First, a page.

Moggs Creek, Australia; 1983 to 2013
The beach-house record collection, like the beach-house itself, is virtually a museum. The records are of a vintage that matches the family photos, the well-worn furniture (including Dad’s brown Jason Recliner), the faded curtains, the rusty bikes, the board games.
Playing old records is a sentimental journey with unanswered questions. Did Mum swoon over Frank Sinatra? Did my parents see jazz and swing bands in their younger years? Did they sing and dance around a family piano? Did they think rock’n’roll was a post-war cultural revolution or just that stuff on another radio station, one that didn’t broadcast the races or the trots?
While my siblings and my sister-in-law tell me stories about their records I know I can’t know all the circumstances of who bought what record, and why and where. Some quests are best left unfinished, some mysteries best left unsolved. (I do know now, though, that Peter bought the Felicity Kendal exercise record from an opp-shop in Barwon Heads over ten years ago. ‘Might have been part of an early mid-life crisis.’)
My children and my younger brother’s children will eventually inherit the beach-house. They enjoy playing the Dylan and Go Betweens and Paul Kelly albums, the Herb Albert and Dudley Moore Trio records, the Santana and Muddy Waters records.
Will they be playing the records in 20, 30 or even 40 years’ time?
After I’ve heard my last song and breathed my last breath, will my children throw out all the records, just as I cleaned out all the junk under the beach-house after Dad died? Just as I gave Mum and Dad’s 40 year old books to an Anglesea opp-shop?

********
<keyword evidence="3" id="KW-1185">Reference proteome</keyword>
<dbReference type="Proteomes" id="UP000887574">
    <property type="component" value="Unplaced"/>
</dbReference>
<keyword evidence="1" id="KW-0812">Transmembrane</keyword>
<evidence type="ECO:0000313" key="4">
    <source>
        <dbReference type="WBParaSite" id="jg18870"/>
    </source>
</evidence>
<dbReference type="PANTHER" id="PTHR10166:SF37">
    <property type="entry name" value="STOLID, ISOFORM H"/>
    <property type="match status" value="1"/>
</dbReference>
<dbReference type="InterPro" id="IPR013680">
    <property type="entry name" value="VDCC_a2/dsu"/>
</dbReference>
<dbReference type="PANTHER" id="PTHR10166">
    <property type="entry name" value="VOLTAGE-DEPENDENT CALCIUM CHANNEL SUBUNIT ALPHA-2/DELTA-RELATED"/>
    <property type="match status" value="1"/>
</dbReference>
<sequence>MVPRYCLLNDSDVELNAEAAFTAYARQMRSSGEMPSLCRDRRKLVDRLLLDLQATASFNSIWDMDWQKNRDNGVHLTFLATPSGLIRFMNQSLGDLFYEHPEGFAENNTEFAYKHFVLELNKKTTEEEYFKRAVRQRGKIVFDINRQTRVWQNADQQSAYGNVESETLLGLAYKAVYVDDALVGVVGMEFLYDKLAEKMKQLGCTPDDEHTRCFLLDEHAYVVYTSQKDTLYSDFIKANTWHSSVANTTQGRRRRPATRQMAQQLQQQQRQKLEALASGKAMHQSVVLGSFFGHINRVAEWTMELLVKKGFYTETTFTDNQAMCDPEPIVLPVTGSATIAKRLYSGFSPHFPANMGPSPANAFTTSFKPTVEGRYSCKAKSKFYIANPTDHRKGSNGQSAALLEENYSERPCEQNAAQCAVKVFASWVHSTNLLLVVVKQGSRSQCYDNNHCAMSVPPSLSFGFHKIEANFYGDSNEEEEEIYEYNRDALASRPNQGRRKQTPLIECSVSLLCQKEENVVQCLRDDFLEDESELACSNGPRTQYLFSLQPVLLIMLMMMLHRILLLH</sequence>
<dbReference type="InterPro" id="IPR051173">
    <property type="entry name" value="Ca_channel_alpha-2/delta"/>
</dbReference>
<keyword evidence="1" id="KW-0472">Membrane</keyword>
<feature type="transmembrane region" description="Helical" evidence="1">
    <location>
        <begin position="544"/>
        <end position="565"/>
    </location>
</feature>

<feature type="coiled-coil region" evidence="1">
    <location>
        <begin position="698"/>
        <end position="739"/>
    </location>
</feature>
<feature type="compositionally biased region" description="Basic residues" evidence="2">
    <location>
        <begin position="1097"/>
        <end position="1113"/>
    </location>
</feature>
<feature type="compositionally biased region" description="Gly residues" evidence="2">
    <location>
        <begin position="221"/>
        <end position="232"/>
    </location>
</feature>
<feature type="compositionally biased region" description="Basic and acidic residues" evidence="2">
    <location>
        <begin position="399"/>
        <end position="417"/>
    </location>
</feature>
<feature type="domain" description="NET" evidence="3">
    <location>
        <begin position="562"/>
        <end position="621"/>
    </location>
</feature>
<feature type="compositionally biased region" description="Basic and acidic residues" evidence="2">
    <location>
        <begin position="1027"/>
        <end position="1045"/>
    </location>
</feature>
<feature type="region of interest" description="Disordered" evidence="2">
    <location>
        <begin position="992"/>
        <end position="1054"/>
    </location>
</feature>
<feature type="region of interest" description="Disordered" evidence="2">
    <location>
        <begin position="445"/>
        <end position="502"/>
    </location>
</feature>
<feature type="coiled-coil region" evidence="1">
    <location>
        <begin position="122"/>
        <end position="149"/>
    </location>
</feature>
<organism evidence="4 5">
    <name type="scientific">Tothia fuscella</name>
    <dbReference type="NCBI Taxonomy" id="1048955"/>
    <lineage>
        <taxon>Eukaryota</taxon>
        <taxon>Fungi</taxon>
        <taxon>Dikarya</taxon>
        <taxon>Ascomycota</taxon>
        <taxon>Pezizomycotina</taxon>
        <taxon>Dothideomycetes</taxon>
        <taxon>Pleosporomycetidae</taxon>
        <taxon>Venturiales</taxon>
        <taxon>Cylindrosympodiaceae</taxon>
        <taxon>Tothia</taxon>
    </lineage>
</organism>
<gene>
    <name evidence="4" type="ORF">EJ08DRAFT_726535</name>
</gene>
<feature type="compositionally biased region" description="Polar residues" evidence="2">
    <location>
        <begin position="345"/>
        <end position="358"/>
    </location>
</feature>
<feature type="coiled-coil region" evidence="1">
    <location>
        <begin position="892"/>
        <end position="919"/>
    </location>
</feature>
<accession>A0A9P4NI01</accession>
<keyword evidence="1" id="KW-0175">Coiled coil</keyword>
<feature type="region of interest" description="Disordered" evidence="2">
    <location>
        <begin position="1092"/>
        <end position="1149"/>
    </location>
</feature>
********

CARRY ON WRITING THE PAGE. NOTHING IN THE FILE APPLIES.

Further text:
Or will another bushfire burn down the house and all the music that it holds?
Lately my children have been buying their own vinyl and playing them on the stereo at our home in Melbourne: Radiohead, Tame Impala, Cloud Control, Iron and Wine, Atoms for Peace, Kanye West, Sufjan Stevens, Beaches…Maybe one day these will be part of the Moggs Creek collection. Maybe one day one of my children, visiting with their children, will write in the diary: ‘Franz Ferdinand, Big Scary, Animal Collective, The Riptide by Beirut, Eternal Sphere by Beaches, Devotion by Beach House…’
Some Moggs Creek visitors, either deliberately or absent-mindedly, leave the last record they have played for the weekend on the turntable. It was Dionne Warwick when we arrived once and Herb Albert when we left. I like the sense of continuity offered in this gesture. The next visitor can pick up the needle, blow off the dust and play that record if they wish. And then make their own selections as they listen to various sides of the family history.
Beach house records was published in the much-loved and now much-missed Great Ocean Quarterly, (volume 1:3, Spring 2014), with accompanying artwork by Peter O’Doherty and Chris O’Doherty (Reg Mombasa).